By Jillian Kirkham
Every year comes with its own challenges, and this year has been no exception. Resident directors and resident assistants alike have had to rigorously change their routines and how they run the dorm buildings in light of COVID-19.
What used to be a home with community and close-knit friends and family is now less and less inviting every day. Still, the resident directors and resident assistants are doing all that they can to make things as seamless and normal as possible for everyone involved.
“COVID-19 has inverted our hierarchy triangle [of priorities],” Sarah Gregory-Shafer, the resident director of Blossom and Heritage halls, said. “Normally we would encourage students to grow with themselves and with friends, and to gather together and find their families. Now what we do is discourage those things and ask students especially to refrain from hosting big meetings or gatherings.”
“The pandemic has heightened people’s anxiety from localized situations to more of a global fear,” Logan Hansen, resident director of DeVol hall, said as he reflected Gregory-Shafer’s concerns. “What we’re seeing now is that students are displaying more feelings of loneliness and depression than we’ve ever seen before.”
Gregory-Shafer and Hansen both admitted the resident directors are having a tough time as well. Not being able to meet in larger groups and having to adjust what they can and cannot promote socially in their dorm buildings has been hard on them.
“It’s a lot more scaled back than it used to be… multiple resident directors have had to quarantine at different times, more than once, which makes getting together hard in and of itself,” Hansen said.
“Amidst the negatives there are a lot of positives too,” Gregory-Shafer said. “COVID-19 has sparked a lot of creativity and out-of-the-box thinking in order to remain inclusive and all around involved.”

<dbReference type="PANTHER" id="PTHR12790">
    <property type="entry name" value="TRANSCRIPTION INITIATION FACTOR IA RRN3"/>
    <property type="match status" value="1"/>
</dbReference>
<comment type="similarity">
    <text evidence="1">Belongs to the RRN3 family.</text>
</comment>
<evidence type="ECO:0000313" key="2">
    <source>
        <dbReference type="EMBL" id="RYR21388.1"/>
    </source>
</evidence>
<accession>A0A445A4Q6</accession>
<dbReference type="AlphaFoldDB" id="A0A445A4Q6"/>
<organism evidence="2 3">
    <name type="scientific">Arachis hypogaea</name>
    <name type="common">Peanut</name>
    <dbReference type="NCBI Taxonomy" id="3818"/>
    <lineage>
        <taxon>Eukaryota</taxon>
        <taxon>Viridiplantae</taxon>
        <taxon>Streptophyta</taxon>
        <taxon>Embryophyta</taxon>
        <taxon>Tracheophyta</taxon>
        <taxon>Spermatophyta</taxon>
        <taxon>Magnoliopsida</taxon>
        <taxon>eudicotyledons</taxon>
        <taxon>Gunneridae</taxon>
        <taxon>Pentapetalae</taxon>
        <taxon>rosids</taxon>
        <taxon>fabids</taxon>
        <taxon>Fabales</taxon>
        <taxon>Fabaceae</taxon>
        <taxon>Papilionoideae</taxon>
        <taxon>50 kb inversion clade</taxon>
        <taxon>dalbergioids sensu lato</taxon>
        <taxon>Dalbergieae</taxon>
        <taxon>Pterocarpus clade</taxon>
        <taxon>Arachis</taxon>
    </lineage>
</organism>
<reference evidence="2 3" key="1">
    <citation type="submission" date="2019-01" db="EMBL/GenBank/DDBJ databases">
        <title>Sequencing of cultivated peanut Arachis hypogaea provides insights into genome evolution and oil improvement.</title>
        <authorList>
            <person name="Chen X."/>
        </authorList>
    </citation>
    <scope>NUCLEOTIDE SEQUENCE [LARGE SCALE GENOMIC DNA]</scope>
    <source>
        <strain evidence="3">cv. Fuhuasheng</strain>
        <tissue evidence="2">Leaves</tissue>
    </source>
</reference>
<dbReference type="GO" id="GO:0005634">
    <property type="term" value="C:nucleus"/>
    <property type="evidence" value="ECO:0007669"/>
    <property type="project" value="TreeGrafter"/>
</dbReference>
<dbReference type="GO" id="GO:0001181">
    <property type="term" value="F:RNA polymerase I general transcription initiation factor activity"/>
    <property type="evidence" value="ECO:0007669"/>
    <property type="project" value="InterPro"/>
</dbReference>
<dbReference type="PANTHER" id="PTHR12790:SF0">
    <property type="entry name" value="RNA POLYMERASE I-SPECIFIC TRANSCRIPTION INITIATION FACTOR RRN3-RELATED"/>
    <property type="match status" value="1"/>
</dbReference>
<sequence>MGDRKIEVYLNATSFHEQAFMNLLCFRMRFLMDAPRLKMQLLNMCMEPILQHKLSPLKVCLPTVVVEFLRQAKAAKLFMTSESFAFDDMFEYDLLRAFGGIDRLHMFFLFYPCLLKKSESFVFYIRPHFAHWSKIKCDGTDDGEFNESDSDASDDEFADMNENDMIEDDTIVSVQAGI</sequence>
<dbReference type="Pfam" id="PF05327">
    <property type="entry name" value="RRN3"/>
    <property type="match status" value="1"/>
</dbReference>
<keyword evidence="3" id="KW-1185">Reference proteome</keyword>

Resident assistants in all of the dorm halls have made it their mission this year to find every way imaginable to host events. From Zoom meetings to small gatherings, and even to taking shifts with people on their floors, they’ve put a lot of energy into their work.
“I never imagined that a tedious cleaning schedule would need to be built into the resident assistant program, let alone taking over meal deliveries, but every member of my team has been extremely gracious and ready to act,” Gregory-Shafer said.
“[I hate] having to enforce the mask rule, especially when walking through the hallways of [my] own dorm building,” Brittany Knoch, senior exercise science major and resident assistant, said. “A lot of the girls in Blossom, and I imagine students in other dorms as well, view this as their home and nobody wants to have to wear a mask around the house.”
Normal events around the dorm halls have been cancelled. Blossom usually hosts a Thanksgiving dinner that never happened. Woolman, Whittier and Fox also cancelled a beginning of the year event, which took its toll on the girls there as well.
“It was easier at the beginning of the year, because we could just host outside and have plenty of distance,” Hansen said. “With new weather conditions it’s harder, but not impossible.”
As Hansen suggested, not all events have been cancelled. The “Blossom Babes,” as Knoch refers to them, had a brick painting event outside at the beginning of the year. Woolman, Whittier and Fox canceled a fall event, but replaced it with “cereal killer night;” a mini-party where they passed out cereal and watched a movie, one of Quintessa Vizzini’s, a sophomore life science major and resident assistant, favorite alternatives.
Vizzini’s first year as a resident assistant has been a roller coaster, but she found happiness where it mattered, and in a most peculiar way.
“One event I really hope we keep around in the future is staff trash night. It’s where we take the trash in the building out for the custodial crew. It was meant to help them, and turned into a really fun time for us,” Vizzini said proudly.
“I was concerned coming into the fall semester that things would be so different and I wouldn’t recognize a place I’ve called home for three years, but being together and learning together has not changed,” Catherine Martinez, a fine arts and creative writing double major, resident assistant, and one of Vizzini’s mentors, said.
It goes without saying that the residence life staff has gone above and beyond to make sure the school year is as welcoming as it has ever been. A job that used to be behind the scenes has brought all of the heroes out of the woodwork. They’ve done a wonderful job of caring for the campus community, and life during COVID-19 wouldn’t be the same without them!